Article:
A common resource is an non-excludable but rival good; that is, a good that people cannot be prevented from using but where one person’s consumption of the good diminishes another person’s consumption of it. See Non-excludable Good and Rival Good.
Alex Tabarrok (reference below, video on right) describes how common resources can lead to the Tragedy of the Commons.
“Common resources are non-excludable but rival. For instance, no one can be excluded from fishing for tuna, but they are rival – for every tuna caught, there is one less for everyone else. Non-excludable but rival resources often lead to what we call a “tragedy of the commons.” In the case of tuna, this means the collapse of the fishing stock. Under a tragedy of the commons, a resource is often overused and under-maintained.”
Tabarrok explores three methods for solving the common resource problem.
- Command and control
- Cultural norms – sophisticated procedures can develop, particularly with small and stable goods
- Creating property rights – such as New Zealand’s Individual Transferable Quota for fishing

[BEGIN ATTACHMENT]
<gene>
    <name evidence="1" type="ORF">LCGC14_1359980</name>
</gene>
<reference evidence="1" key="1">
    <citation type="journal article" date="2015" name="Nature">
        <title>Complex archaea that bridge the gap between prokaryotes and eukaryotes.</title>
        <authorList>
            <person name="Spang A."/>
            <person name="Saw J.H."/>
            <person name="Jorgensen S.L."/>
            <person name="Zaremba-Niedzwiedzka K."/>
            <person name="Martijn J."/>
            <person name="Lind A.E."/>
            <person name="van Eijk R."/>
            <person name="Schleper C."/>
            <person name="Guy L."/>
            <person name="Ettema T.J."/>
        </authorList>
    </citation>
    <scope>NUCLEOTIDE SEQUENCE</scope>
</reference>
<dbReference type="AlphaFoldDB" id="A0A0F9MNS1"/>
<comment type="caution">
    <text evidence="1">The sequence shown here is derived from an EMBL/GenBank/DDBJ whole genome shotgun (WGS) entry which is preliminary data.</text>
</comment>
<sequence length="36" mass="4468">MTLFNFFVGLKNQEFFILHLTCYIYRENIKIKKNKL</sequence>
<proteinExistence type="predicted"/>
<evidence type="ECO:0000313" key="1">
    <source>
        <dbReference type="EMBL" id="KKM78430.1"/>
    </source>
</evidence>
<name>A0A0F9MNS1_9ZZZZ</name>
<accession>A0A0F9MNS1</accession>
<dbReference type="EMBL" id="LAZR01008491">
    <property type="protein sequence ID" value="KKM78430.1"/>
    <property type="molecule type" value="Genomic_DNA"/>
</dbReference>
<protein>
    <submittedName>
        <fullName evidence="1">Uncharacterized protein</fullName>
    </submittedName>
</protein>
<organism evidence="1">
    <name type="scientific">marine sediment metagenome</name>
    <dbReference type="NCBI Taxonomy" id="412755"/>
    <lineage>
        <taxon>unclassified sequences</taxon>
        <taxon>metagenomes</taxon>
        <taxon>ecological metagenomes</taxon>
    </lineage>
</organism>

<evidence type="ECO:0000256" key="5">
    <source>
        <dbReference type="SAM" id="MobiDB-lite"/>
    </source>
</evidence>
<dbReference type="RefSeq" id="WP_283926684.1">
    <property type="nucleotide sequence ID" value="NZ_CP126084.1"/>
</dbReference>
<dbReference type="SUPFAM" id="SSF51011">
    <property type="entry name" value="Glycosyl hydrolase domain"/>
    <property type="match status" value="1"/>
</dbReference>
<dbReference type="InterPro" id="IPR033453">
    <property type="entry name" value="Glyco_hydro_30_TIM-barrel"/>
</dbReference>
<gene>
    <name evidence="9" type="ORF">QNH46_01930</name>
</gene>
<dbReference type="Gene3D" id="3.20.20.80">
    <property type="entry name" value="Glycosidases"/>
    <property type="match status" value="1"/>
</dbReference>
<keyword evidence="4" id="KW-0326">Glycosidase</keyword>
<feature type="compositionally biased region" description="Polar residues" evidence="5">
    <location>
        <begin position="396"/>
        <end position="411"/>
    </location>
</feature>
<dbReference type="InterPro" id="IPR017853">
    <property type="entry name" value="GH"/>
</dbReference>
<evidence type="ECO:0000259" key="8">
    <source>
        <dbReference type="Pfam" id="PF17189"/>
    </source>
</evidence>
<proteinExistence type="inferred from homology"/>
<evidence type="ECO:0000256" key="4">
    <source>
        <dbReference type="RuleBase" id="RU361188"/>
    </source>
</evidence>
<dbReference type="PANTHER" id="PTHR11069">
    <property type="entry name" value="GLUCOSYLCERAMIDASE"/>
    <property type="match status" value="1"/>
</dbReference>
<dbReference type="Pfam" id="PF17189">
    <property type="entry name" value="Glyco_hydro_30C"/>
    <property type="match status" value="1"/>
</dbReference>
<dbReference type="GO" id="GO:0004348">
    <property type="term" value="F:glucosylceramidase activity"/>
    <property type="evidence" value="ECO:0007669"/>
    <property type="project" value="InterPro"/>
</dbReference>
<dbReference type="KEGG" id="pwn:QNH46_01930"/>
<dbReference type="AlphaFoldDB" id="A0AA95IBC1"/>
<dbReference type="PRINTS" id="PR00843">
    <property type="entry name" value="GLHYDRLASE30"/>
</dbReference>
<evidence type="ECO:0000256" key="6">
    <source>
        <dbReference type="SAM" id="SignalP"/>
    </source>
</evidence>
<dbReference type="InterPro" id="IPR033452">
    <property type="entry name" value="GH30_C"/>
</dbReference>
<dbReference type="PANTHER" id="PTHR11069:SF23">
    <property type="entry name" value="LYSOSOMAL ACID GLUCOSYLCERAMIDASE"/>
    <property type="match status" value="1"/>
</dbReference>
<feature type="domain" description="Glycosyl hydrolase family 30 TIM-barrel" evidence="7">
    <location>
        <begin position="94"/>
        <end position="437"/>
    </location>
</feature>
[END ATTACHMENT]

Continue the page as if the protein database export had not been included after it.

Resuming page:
From http://www.mruniversity.com/node/3136001, accessed 10 May 2016.
- At some restaurants and grocery stores, you can buy bison burgers made from farm-raised bison. Is this good news or bad news if we want more bison around?
Atlas topic, subject, and course
Alex Tabarrok, The Tragedy of the Commons (11-minute video), Marginal Revolution University, at http://www.mruniversity.com/courses/principles-economics-microeconomics/tragedy-of-the-commons-examples-economics, accessed 10 May 2016.
Page created by: Ian Clark, last modified 109 May 2016.
Image: Alex Tabarrok, Minute 0:15 of The Tragedy of the Commons (11-minute video), Marginal Revolution University, at http://www.mruniversity.com/courses/principles-economics-microeconomics/tragedy-of-the-commons-examples-economics, accessed 10 May 2016.